Taylor Swift was surprised by all the attention she got when she pulled her catalogue of music from Spotify — especially by how many people in the music industry reached out to thank her.
Swift told The Hollywood Reporter that she never expected the outpouring of support she received.
“I didn’t think that it would be shocking to anyone,” she said. “With as many ways as artists are personalizing their musical distribution, it didn’t occur to me that this would be anything that anyone would talk about. But I could never have expected so many text messages, emails and phone calls from other artists, writers and producers saying thank you.”
THR named Swift one of its “rule breakers” of 2014.
In an interview with Time magazine last month, Swift elaborated on her decision to pull her music from the popular streaming service. She reiterated opinions she voiced in a Wall Street Journal op-ed in July, saying that artists should value their art and make sure that people are paying enough money for it.
“Everybody’s complaining about how music sales are shrinking, but nobody’s changing the way they’re doing things,” she told Time. “They keep running towards streaming, which is, for the most part, what has been shrinking the numbers of paid album sales.”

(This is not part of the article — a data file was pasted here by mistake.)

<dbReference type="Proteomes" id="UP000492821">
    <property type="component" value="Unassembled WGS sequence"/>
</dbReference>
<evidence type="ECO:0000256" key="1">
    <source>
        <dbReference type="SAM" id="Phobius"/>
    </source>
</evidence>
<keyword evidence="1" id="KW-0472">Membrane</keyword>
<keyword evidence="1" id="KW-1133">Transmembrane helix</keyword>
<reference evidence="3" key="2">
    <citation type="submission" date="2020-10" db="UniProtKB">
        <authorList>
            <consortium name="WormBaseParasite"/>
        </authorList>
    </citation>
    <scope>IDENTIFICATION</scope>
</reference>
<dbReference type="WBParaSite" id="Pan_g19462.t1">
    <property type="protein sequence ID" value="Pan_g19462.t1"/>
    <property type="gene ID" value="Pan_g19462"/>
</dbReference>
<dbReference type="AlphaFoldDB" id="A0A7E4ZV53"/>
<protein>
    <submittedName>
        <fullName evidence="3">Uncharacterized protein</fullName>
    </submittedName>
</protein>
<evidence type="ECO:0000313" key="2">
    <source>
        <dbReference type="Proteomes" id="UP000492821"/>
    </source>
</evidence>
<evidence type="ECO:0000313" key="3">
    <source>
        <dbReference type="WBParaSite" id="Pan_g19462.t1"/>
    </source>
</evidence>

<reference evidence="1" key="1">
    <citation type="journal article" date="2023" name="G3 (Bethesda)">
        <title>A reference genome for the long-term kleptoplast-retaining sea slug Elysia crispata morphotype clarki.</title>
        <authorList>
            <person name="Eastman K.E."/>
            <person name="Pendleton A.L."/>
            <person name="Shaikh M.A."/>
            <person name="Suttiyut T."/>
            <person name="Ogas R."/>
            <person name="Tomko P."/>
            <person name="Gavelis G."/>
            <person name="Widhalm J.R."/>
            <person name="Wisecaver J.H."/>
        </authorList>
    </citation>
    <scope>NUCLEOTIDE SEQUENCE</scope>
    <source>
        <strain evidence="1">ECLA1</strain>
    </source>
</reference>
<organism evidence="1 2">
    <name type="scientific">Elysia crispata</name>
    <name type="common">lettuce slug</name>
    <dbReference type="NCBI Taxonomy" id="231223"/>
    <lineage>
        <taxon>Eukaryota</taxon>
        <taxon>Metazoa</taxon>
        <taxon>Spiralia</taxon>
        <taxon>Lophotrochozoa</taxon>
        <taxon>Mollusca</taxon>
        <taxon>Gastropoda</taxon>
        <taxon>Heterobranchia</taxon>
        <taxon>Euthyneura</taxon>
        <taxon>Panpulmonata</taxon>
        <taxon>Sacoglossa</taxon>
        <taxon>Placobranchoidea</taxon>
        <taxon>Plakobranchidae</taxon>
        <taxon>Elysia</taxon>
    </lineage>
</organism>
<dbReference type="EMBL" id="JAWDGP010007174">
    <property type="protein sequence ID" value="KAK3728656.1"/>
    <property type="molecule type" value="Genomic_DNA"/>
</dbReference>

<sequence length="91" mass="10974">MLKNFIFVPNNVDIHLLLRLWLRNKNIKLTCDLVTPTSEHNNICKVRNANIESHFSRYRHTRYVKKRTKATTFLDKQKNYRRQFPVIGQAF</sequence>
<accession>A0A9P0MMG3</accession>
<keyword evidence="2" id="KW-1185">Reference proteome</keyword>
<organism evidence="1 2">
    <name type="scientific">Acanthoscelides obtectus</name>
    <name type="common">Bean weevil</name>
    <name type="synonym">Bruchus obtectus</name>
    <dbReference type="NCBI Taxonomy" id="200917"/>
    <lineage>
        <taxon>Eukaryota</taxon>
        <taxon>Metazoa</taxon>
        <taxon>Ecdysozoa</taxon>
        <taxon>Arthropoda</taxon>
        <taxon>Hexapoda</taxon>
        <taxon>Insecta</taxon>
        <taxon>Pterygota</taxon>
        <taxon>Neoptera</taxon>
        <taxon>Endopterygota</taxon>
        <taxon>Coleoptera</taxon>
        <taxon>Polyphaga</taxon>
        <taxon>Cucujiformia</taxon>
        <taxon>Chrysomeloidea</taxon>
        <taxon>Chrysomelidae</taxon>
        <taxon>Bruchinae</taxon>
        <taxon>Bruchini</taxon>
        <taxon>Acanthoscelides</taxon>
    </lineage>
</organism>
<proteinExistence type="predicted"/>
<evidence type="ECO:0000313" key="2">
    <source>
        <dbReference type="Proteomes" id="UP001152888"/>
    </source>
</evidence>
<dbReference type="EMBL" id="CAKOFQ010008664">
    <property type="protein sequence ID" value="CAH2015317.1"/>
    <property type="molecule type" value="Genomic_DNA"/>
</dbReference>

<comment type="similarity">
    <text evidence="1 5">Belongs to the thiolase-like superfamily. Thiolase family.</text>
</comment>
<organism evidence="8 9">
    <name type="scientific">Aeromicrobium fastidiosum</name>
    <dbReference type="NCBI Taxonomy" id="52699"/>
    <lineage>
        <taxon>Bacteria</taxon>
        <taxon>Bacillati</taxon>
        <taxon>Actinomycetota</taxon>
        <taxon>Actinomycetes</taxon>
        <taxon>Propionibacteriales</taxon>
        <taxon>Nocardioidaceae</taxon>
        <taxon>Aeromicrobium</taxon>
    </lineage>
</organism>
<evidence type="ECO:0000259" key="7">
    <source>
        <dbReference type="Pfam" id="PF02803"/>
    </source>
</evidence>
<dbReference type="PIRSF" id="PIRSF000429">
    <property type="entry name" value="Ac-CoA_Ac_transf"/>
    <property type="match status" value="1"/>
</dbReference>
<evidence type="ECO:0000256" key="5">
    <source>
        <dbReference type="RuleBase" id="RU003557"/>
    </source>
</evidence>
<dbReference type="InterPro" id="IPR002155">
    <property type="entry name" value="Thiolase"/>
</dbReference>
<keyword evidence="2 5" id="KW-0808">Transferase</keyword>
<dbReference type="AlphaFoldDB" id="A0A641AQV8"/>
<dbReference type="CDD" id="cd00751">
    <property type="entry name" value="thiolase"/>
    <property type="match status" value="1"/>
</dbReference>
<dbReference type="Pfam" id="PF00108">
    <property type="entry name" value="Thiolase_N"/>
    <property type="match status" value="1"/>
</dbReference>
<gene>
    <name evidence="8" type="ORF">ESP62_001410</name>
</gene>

Artists generally don’t make nearly as much money putting their music on Spotify as they do selling digital albums and songs on services like iTunes.
Spotify says it pays 70% of its revenue to labels — which will amount to about $US1 billion this year — but some artists feel they don’t get a big enough cut. The streaming service revealed last year that it paid record labels an average of less than a penny per play, and that’s just the money going to labels, not the artists.
Of course, not all artists can afford to pull their music from Spotify, even if they’d like to. Lesser-known artists or groups depend on valuable exposure they can get from the streaming service.
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